The Executive Summary is below, while the comprehensive report is available in PDF format.
Health research funding has become increasingly competitive in Canada. Between 2005-06 and 2014-15, success rates for full term open operating grants at the Canadian Institutes of Health Research (CIHR) halved from 30% to 15%. Grants deemed fundable by reviewers went from being funded about half the time to about one fifth of the time. Low funding rates undermine health researchers’ ability to generate new knowledge and improve Canadians’ health outcomes.
These falling success rates have had negative impacts on many scientists. Early career investigators (ECIs), defined as those within the first 5 years of their independent careers, have been particularly hard hit. Between 2008-09 and 2014-15, CIHR funding awarded to ECIs declined by 38%. Adding to these concerns, recent changes to CIHR funding programs (‘CIHR reforms’) threaten to remove a full third of total funding awarded to ECIs annually.
The Association of Canadian Early Career Health Researchers (ACECHR) organized and ran an informal survey Mar 17-24, 2016 to gather personal accounts from ECIs about their experiences in the current funding environment. In one week, we received 143 responses from verified early career health researchers in Canada who hold competitive positions and have a history of research success. Highlights of our findings include:
In respondents’ words:
I am Canadian and always wanted to come back to Canada after my training but am starting to think that I have made a mistake. -Respondent 40 (page 37)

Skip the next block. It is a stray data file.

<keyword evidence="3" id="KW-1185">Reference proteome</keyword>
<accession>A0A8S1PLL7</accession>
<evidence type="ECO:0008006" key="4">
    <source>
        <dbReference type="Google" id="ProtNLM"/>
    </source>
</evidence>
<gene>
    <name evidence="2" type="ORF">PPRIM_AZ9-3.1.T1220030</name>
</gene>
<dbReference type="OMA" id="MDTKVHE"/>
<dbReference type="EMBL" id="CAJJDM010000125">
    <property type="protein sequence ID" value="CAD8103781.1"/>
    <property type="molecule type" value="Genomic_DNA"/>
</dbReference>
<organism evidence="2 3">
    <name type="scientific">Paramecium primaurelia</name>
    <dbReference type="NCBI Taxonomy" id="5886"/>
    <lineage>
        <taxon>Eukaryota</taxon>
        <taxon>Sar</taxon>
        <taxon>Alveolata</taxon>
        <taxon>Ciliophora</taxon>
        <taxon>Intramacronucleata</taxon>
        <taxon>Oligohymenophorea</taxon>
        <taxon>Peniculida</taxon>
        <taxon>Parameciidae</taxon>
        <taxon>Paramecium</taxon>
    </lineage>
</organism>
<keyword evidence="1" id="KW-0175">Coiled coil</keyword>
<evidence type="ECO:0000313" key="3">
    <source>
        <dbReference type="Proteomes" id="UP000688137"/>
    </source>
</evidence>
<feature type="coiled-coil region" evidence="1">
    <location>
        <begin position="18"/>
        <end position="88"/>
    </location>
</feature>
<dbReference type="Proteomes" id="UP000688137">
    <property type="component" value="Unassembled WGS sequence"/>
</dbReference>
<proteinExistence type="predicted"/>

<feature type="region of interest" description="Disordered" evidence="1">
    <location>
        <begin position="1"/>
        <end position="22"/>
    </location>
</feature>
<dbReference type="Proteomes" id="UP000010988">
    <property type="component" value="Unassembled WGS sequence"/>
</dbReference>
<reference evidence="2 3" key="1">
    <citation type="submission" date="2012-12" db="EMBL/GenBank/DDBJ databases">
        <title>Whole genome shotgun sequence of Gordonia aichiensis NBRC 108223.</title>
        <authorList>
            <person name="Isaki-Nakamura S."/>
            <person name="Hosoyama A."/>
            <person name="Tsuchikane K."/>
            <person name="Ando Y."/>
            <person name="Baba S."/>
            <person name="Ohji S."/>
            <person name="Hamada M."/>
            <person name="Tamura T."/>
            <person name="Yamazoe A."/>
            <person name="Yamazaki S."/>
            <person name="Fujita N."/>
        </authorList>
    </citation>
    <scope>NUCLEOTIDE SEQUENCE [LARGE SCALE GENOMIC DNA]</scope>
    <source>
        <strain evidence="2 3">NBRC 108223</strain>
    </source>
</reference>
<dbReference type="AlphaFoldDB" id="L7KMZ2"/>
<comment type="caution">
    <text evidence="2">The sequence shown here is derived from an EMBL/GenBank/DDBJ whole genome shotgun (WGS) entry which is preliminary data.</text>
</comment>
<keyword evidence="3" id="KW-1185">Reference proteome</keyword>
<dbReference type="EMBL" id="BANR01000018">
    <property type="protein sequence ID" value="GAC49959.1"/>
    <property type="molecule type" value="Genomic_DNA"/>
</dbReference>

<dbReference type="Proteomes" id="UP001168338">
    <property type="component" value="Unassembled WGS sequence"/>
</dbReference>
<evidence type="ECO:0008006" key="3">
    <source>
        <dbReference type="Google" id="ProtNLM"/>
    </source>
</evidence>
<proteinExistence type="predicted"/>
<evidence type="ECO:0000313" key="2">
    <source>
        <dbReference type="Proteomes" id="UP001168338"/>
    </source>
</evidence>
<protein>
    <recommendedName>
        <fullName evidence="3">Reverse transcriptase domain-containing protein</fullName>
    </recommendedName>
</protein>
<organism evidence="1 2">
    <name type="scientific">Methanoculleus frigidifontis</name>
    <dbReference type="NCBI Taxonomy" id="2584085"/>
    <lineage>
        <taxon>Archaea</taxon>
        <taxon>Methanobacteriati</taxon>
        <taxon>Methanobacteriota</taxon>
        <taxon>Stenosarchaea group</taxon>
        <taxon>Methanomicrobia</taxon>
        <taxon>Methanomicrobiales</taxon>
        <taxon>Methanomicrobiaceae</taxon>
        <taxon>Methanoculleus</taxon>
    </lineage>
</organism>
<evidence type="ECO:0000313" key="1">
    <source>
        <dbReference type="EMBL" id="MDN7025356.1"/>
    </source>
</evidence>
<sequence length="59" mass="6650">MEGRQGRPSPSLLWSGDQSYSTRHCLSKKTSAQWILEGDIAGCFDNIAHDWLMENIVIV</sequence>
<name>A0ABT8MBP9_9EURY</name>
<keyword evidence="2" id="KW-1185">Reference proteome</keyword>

I am falling behind scientists in other countries [...] I am deeply worried that this will end my career in research right as it is meant to be taking off. -Respondent 7 (page 42)
There is a feeling among our trainees that there is no future for them in science in Canada. Some leave the country, and others decide to pursue other fields. -Respondent 113 (page 45)
Some of my highest quality colleagues are leaving Canada because of the uncertain funding climate. I am considering the same. -Respondent 42 (page 55)
If Canada wishes to foster the future of health research in our country, a recognition of this significant ECI disadvantage and a meaningful resolution must be reached immediately or the investment made to train today's most ambitious and successful young researchers in our country will be lost. Time is of the essence. -Respondent 41 (page 59)